Performance and Documentation
Lecture by Rebecca Schneider
"Hands at the Cuevas de las Manos upon Rio Pinturas, near the town of Perito Moreno in Santa Cruz Province, Argentina." Courtesy of Wikimedia Commons via Wikimedia at http://upload.wikimedia.org/wikipedia/commons/f/f4/SantaCruz-CuevaManos-P2210651b.jpg
This lecture addresses one of the fundamental concepts in performance theory: documentation. Troubling the notion that performance disappears and the document remains, this lecture turns to the temporal question of duration.
If performance is now a mode of preservation, what becomes of our understanding of remains? Is the live itself a kind of ruin? If documents are taken "'in hand" to remount or reenact historical performance-based work, are hands (or eyes, or ears) an extension of the document? Or documents an extension of the hand? If so, what is the reach of extension? And how reliable is that reach? If bodies can be said to animate documents, do documents (in)animate bodies? And how might "interinanimation" inform a reassessment of the limits of the so-called live and the so-called human?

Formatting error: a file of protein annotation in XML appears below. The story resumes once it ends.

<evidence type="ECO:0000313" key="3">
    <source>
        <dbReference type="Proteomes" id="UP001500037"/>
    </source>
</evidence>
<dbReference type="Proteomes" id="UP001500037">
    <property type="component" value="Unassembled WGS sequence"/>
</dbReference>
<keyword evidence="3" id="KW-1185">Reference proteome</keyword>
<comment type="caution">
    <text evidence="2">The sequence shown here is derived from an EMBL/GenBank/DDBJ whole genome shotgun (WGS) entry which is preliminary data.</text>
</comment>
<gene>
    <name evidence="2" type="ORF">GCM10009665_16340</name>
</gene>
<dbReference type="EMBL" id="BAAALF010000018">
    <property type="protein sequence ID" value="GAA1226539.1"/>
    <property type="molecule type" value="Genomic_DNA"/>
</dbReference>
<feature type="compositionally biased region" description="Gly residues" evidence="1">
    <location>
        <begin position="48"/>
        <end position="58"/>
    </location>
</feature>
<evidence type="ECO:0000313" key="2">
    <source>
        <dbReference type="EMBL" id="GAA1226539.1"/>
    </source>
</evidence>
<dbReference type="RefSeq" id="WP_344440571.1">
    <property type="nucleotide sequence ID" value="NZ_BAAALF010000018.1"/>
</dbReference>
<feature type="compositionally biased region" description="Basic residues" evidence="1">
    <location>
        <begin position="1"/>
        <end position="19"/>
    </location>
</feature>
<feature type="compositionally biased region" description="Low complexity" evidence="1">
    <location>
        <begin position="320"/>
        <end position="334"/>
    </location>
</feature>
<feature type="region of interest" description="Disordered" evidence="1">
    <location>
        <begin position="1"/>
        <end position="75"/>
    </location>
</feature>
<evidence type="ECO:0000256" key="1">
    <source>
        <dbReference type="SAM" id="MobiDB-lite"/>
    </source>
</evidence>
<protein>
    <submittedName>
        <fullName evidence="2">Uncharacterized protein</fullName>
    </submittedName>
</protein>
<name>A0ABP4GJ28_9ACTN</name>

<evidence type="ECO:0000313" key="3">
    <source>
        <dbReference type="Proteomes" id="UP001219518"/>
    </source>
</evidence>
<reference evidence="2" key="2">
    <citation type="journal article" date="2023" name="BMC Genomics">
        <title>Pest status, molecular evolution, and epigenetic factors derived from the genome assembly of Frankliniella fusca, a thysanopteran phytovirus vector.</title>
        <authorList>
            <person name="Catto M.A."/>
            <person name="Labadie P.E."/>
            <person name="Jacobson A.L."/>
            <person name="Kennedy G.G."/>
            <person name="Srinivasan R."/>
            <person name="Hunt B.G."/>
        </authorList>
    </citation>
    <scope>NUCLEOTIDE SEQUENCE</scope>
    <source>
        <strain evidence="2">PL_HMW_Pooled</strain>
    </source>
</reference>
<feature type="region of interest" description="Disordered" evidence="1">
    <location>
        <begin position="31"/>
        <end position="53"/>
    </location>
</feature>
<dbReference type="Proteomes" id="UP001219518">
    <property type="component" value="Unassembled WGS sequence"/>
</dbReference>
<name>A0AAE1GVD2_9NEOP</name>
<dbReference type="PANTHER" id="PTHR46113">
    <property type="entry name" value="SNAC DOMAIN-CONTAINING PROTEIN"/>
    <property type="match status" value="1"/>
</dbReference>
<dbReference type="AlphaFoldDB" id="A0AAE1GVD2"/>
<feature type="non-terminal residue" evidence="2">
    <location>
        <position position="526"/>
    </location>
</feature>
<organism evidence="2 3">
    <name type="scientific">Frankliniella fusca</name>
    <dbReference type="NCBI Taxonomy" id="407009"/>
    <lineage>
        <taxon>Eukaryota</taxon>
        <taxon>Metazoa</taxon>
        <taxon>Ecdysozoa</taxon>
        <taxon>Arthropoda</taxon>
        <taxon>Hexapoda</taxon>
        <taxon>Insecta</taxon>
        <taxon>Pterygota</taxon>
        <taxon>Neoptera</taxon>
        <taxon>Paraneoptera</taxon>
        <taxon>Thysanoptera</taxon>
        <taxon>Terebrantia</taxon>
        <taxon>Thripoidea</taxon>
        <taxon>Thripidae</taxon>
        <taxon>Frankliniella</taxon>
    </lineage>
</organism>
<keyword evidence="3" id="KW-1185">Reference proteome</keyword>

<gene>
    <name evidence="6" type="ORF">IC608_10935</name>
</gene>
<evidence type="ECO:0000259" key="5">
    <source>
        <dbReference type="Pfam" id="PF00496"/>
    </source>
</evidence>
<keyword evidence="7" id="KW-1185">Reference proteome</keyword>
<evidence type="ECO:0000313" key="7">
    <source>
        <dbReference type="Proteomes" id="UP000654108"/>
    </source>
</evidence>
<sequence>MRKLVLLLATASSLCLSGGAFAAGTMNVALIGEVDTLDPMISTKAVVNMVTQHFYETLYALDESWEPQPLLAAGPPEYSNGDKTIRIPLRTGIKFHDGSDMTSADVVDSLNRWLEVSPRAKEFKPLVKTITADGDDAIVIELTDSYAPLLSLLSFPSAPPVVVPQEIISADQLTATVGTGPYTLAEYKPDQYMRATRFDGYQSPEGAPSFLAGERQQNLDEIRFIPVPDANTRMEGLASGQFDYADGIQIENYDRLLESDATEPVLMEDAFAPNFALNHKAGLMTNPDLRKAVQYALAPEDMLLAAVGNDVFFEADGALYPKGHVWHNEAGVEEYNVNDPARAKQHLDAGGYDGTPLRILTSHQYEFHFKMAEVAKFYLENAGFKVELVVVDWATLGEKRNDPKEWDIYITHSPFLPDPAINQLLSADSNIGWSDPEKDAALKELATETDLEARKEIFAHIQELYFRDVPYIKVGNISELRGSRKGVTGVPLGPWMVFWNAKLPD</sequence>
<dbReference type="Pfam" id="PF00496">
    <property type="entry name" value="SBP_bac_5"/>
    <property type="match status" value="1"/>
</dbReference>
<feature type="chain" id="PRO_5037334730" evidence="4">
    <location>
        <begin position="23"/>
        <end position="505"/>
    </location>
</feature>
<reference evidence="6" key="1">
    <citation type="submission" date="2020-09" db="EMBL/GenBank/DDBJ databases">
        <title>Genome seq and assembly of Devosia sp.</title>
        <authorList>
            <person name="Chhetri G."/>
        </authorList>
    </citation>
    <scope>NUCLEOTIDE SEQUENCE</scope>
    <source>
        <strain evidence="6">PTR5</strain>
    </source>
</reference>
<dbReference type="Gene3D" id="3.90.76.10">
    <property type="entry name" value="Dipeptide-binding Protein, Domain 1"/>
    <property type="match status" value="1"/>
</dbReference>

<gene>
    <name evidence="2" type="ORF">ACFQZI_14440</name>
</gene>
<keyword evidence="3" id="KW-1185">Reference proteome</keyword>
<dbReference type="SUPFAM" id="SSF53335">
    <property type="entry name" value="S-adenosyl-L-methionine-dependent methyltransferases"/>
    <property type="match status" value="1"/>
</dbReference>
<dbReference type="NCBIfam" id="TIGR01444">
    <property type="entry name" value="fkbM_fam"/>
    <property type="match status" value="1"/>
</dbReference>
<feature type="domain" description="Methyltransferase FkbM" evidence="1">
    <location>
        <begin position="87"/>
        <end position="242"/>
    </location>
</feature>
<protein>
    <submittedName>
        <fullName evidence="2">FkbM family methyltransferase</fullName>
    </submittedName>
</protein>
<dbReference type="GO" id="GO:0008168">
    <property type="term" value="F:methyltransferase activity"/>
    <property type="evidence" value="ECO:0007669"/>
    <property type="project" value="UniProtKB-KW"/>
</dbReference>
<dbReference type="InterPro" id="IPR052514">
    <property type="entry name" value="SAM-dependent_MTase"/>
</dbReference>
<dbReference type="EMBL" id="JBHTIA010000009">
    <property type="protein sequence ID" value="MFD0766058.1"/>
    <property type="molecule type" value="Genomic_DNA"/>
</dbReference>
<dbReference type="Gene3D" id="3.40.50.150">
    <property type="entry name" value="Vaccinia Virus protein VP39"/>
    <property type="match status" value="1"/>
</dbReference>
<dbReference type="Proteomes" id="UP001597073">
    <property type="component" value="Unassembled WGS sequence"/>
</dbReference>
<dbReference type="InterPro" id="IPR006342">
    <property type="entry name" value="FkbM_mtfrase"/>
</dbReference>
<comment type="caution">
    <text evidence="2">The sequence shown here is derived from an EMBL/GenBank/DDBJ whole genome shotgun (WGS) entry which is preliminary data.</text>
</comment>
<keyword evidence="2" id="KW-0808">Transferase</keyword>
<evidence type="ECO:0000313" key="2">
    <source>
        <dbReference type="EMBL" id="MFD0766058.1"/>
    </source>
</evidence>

Taking up questions of affect, gesture, and participation, I will consider examples that cross 24,000 years. Paleolithic cave-art, mid-century film, and contemporary performance-based art may all make an appearance as we struggle to ask: how long is the so-called live? How live are the so-called dead? And why are these questions surfacing now?
Registration for the seminar requiered. Applications consisting of a bio (max. 300 words) and a brief explanation willingness to participate in the seminar (max. 500 words) should be sent to: firstname.lastname@example.org, with "Points of Convergence" in the subject line. Deadline: April 14, 2014.
Specialist in theatre studies and performance at the intersection of the new media, literature, photography, architecture and the “performance-like nature” of everyday life. Lecturer on the history of theatre, cultural studies and performance theories.
Author of numerous books and publications, including: “The Explicit Body in Performance” (Routledge, 1997) and “Performing Remains: Art and War in Times of Theatrical Reenactment” (Routledge 2011). Co-editor of the anthology: “Re:Direction: A Theoretical and Practical Guide to 20th-Century Directing”. Schneider is a member of the editing team of “TDR: The Drama Review”, publisher in “Women and Theatre, a co-editor, together with David Krasner, of a book series “Theatre: Theory/Text/Performance" published by University of Michigan Press and adviser in the series “Performance Interventions" with Palgrave McMillin.